February 20, 2013
La Duke, internationally known American Indian activist, author, and
environmentalist, presents "The Economics of Change: Building Sustainable
Communities" on February 28. LaDuke, an Anishinaabekwe (Ojibwe) enrolled member
of the Mississippi Band Anishinaabeg, lives and works on the White Earth
Reservations. As Executive Director of Honor
the Earth, she advocates and raises support for frontline native
"It is a great honor to have Winona LaDuke at
Seattle University," said Anthropology
Professor Ted Fortier.
"Her consistent advocacy for environmental justice and human rights is both
inspirational and challenging. I expect that her talk will draw many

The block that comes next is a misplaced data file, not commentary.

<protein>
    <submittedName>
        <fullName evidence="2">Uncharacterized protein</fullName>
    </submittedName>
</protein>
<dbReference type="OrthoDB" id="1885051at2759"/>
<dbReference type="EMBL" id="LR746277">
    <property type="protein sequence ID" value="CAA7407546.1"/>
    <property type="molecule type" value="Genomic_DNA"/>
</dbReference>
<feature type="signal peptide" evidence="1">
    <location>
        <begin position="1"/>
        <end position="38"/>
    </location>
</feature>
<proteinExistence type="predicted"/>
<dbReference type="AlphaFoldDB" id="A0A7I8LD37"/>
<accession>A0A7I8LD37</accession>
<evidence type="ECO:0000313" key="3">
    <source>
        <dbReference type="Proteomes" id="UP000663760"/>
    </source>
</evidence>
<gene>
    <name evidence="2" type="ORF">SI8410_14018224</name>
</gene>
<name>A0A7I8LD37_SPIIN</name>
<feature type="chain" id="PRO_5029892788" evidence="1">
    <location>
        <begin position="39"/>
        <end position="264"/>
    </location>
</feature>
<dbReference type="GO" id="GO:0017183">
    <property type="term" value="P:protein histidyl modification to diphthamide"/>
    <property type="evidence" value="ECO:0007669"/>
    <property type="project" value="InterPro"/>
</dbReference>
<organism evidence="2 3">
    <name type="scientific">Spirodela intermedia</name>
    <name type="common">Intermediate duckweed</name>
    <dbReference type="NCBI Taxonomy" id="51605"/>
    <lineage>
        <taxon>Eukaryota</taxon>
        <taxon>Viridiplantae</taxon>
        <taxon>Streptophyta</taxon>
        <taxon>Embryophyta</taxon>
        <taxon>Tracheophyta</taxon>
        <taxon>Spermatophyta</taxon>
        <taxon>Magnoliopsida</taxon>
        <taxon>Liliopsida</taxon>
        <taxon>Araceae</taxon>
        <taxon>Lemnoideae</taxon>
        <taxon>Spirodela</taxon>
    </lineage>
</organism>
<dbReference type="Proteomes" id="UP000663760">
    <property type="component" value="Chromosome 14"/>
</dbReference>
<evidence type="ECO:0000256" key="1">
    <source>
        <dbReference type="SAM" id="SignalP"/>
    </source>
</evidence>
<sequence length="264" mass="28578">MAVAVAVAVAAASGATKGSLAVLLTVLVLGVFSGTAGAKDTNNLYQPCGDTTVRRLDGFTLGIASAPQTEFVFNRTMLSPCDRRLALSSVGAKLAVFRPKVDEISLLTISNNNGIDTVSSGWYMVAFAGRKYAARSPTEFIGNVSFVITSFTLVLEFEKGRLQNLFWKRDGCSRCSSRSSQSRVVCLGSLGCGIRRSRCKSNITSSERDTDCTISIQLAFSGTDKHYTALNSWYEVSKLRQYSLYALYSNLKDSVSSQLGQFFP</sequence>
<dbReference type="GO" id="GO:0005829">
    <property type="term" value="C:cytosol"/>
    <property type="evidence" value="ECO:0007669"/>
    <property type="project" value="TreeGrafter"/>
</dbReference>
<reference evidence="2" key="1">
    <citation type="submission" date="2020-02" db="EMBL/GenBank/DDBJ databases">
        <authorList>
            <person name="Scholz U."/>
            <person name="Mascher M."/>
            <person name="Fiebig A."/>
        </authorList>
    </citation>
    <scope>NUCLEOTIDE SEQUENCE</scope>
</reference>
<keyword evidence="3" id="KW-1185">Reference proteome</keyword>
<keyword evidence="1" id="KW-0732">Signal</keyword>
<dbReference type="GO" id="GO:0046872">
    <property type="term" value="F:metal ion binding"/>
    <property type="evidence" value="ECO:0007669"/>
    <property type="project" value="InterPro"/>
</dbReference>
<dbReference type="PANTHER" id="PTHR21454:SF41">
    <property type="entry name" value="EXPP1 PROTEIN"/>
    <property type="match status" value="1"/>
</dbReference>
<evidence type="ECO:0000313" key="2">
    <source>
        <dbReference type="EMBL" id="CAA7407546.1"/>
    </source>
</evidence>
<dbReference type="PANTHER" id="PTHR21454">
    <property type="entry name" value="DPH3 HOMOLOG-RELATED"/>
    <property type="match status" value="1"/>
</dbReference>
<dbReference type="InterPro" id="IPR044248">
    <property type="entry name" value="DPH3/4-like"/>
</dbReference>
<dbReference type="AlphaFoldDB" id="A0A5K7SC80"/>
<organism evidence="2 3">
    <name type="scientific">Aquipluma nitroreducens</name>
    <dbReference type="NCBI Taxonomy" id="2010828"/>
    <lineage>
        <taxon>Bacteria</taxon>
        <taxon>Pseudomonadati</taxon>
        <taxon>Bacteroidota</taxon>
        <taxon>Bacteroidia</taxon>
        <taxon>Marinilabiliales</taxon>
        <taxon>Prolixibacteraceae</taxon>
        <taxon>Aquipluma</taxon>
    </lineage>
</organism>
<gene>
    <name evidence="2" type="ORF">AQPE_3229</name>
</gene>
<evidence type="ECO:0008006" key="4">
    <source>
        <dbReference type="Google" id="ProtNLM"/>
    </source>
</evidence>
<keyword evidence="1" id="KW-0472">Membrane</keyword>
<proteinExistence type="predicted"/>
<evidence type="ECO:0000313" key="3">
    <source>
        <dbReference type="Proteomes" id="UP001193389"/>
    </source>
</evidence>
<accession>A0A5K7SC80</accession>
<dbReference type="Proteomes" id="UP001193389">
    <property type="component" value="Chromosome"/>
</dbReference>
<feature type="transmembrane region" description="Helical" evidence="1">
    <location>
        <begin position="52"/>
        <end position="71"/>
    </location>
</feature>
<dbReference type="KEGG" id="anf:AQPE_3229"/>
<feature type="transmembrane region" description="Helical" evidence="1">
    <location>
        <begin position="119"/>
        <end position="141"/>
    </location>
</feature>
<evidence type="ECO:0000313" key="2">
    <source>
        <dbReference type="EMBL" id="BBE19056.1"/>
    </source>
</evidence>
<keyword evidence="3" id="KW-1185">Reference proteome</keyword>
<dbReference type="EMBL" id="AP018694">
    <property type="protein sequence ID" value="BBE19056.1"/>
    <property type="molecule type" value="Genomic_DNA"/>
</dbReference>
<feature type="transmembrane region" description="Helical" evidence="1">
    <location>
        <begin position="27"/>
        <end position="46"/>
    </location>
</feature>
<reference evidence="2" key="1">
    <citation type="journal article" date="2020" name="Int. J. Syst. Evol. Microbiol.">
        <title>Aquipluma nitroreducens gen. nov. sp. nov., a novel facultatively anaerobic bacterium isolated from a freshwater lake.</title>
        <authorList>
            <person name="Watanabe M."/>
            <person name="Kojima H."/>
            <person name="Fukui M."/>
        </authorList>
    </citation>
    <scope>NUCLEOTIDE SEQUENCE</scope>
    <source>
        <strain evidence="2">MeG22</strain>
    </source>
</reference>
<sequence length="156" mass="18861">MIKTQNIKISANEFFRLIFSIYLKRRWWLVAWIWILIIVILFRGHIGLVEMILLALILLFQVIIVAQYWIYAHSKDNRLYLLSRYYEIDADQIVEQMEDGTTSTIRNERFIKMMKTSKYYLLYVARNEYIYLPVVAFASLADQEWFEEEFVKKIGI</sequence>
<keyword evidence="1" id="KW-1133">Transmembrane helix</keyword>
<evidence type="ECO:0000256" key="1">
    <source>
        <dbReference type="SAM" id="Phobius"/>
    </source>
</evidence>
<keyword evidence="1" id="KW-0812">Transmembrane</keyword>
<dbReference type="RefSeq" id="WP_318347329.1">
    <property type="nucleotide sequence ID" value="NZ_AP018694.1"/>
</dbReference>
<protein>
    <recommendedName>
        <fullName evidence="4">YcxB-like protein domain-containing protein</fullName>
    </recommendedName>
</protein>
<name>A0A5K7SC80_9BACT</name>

environmental and tribal leaders to Seattle University."
written extensively on Native American and environmental issues. She has been
awarded the Thomas Merton Award in 1996, the BIHA Community Service Award in
1997, the Ann Bancroft Award for Women's Leadership Fellowship, and the Reebok
Human Rights Award, with which she began the White Earth Land Recovery Project.
In 1998, Ms. Magazine named her Woman of the Year for her work with Honor the
Earth. She ran for Vice President on the Green Party ticket in 1996 and
LaDuke’s presentation is scheduled for February 28 at 7 p.m. in
Pigott Auditorium. Tickets are available through BrownPaperTickets.com.
of Arts and Sciences, the largest college in Seattle University, offers 42 undergraduate
majors, 37 minors, and 7 master's degrees.
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